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Updated from 10:34 a.m. ET with comments from U.S. Attorney for the Southern District of New York Preet Bharara's afternoon press conference and JPM's additional settlements with the Office of the Comptroller of the Currency and Irving Picard, the court-appointed trustee seeking to resolve the claims of the victims of Bernard Madoff's Ponzi scheme. Also updated to include JPMorgan's estimate of a reduction in fourth-quarter earnings.

NEW YORK (TheStreet) -- The main banking subsidiary of JPMorgan Chase (JPM) - Get JPMorgan Chase & Co. (JPM) Report entered into a deferred prosecution agreement with the U.S. Attorney for the Southern District of New York over its role in the Bernard Madoff Ponzi scheme, which led to an estimated $18 billion in losses to investors.

The company's main subsidiary,  JPMorgan Chase Bank, NA, consented to a two-count criminal nformation, through which the Justice Department charged the bank with "failure to maintain an effective anti-money laundering program... and failure to file a suspicious activity report."

JPMorgan agreed to pay $1.7 billion to the federal government as part of the agreement.  According to the court filing, the bank agreed "that it will not file a claim with the Court or otherwise contest civil forfeiture."

JPMorgan Chase Bank, NA also agreed to pay $350 million to the Office of the Comptroller of the Currency, its primary regulator, and also settled private lawsuits for $524 million, including a suit by Irving Picard, the court-appointed trustee seeking to resolve the claims of the victims of Madoff's Ponzi scheme.

The bank also agreed to fully cooperate in any criminal investigation of the Madoff affair and to continue improving its Bank Secrecy Act (BSA) and anti-money laundering (AML) compliance programs.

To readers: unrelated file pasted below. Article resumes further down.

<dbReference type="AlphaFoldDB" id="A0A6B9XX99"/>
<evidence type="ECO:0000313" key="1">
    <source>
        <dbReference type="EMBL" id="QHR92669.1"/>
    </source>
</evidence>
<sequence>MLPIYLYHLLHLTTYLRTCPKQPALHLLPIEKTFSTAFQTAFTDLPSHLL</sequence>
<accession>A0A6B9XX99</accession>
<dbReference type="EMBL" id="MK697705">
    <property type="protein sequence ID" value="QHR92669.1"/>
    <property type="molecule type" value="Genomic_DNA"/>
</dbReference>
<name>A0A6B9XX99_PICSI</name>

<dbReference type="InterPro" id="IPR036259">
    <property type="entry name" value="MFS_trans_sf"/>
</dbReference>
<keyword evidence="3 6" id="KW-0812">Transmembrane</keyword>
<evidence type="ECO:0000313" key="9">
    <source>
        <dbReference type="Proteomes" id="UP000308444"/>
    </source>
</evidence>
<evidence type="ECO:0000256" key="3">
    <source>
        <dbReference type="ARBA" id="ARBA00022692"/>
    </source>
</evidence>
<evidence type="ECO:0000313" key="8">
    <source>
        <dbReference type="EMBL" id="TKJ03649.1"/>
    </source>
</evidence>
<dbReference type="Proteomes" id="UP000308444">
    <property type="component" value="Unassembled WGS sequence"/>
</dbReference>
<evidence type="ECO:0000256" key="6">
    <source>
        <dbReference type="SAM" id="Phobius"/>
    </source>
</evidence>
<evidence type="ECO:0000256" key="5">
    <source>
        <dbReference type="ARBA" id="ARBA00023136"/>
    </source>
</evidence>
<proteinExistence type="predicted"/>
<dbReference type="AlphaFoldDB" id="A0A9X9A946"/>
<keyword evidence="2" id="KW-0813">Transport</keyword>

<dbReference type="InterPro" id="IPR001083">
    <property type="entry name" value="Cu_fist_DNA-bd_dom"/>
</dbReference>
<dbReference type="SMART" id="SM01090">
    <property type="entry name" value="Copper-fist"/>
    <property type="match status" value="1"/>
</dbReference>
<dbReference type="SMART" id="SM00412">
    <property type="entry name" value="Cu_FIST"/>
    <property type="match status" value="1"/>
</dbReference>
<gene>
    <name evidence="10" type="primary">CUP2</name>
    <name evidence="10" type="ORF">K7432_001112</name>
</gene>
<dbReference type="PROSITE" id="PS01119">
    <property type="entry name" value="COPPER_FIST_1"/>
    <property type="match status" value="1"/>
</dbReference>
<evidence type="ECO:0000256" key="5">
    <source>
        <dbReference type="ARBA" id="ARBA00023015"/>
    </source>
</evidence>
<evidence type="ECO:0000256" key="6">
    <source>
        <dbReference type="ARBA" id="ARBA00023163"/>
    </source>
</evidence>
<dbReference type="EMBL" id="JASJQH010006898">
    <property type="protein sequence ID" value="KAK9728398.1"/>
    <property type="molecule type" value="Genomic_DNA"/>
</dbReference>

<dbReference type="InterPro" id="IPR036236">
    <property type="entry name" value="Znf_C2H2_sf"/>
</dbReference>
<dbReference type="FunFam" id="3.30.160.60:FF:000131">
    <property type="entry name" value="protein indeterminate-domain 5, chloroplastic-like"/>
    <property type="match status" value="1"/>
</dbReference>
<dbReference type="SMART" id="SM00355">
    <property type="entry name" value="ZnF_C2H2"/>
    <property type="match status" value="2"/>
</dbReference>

The deferred prosecution agreement will last for two years.

U.S. Attorney for the Southern District of New York Preet Bharara is expected to hold a press conference on the agreement at 1:15 p.m. ET.

Here's JPMorgan's full statement released Tuesday morning:

We recognize we could have done a better job pulling together various pieces of information and concerns about Madoff from different parts of the bank over time.  We filed a Suspicious Activity Reports (SAR) in the U.K. in late October 2008, but not in the U.S.

We do not believe that any JPMorgan Chase employee knowingly assisted Madoff's Ponzi scheme.

Madoff's scheme was an unprecedented and widespread fraud that deceived thousands, including us, and caused many people to suffer substantial losses.

The Firm is making significant efforts to strengthen our BSA- AML-KYC practices across the board to be best-in-class. We believe the lessons we have learned will make us a stronger company.

Previous media reports had said JPMorgan Chase was set to pay over $2 billion as part of its settlements of its role in the Madoff fraud, including payments to the Office of the Comptroller of the Currency and the Financial Crimes Enforcement Network, which haven't yet been announced.

Madoff in 2009 was sentenced to 150 years in prison.

After surprising investors with a third-quarter net loss, driven by $9.15 billion in provisions for litigation reserves, JPMorgan during the fourth quarter entered into $17.5 billion in mortgage-related settlements with the Justice Department, other government authorities and institutional investors.  It was a "kitchen-sink" fourth quarter, and JPMorgan CEO James Dimon said during a presentation on Dec. 11 mentioned Madoff while discussing the company's decision to make so many settlements, rather than fight, according to a transcript provided by Thomson Reuters.